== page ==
control that <div> via CSS. { height: 300px; overflow: auto; }. The table will
react to the size of that <div>. But this is probably unwise. You would be
much safer allowing the height of the table to expand as much as needed, for
example if the user runs with larger text. This means, don't try to position
text over the table using absolute positioning, but put it *into* the cells,
so it will move with them. As you did with the button in the bottom bar.

--
Barry Pearson
http://www.Barry.Pearson.name/photography/
http://www.BirdsAndAnimals.info/
http://www.ChildSupportAnalysis.co.uk/
Jul 20 '05 #4
Ben wrote:
I have a page (www.eastex.net/ben/NewETN/index3.asp) that displays OK
in IE, but not in Netscape. I used a combination of padding-top and
height attributes to get a total height on four cells. Netscape
seems to not respect the padding-top, and only goes by the height,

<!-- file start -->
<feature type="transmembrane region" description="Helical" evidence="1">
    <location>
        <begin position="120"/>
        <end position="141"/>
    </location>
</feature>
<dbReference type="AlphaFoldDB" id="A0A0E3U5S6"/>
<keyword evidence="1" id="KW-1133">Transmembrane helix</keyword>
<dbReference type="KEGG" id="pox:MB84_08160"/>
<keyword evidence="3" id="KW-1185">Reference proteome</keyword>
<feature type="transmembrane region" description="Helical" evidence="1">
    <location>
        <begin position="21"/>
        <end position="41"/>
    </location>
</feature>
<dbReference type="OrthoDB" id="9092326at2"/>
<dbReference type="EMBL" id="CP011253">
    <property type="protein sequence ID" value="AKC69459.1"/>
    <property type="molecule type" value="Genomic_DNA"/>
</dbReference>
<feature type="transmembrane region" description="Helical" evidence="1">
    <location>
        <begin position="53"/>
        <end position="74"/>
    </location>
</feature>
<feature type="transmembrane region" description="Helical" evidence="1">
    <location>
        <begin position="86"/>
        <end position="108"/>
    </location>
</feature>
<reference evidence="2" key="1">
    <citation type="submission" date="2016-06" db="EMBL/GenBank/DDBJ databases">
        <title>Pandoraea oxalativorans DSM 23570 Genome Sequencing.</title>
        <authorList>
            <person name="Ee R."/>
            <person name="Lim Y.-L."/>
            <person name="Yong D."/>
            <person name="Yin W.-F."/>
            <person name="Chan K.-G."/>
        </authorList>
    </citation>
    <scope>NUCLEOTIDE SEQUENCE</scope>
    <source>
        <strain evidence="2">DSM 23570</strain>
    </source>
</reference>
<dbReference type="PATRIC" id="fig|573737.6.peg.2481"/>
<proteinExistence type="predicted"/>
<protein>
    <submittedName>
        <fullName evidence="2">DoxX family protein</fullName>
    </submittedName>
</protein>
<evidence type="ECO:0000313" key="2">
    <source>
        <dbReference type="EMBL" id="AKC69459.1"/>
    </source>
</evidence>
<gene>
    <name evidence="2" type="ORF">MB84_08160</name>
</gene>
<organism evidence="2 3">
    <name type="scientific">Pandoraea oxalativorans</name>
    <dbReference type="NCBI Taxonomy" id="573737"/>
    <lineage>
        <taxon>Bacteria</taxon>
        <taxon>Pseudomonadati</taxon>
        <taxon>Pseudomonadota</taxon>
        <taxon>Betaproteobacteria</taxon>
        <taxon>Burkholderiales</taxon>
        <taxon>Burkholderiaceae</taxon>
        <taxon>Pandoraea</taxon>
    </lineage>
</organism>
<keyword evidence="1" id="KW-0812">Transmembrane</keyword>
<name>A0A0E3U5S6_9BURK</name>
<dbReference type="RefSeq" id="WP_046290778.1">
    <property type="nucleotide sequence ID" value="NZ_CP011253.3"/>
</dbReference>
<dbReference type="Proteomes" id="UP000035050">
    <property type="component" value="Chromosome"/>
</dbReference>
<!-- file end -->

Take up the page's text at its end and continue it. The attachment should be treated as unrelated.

resulting in the cells being too short.
It isn't clear what you think the problem is. I've just viewed that page in a
number of browsers, and passed screen-shots to Photoshop, and the heights are
not very different. (IE 6, Netscape 7.1, and Firefox 0.8). The heights ranged
from 510 to 519 pixels.

I've just build a table in a test page, and Netscape 7.1 certainly respects
padding all round. (If you mean NN4, I can't comment. I ignore its problems).

Different browsers have different default margins on such things as paragraphs
& headers. It can be useful to set these explicitly.
What options do I have in CSS? I would like to be able to specify the
height by using a definite attribute (I thought height was the
answer, but my text then goes to the top of the cell, and I want it
centered).

[snip]

In general, you can't control tables at the pixel-level via controls on the
tables & cells themselves. At some point, the content will override whatever
controls you try to apply. That is one of the benefits of tables, although it
may not appear that way! For example, your layout breaks quite badly when
viewed with a larger text size. It might break if the user's system had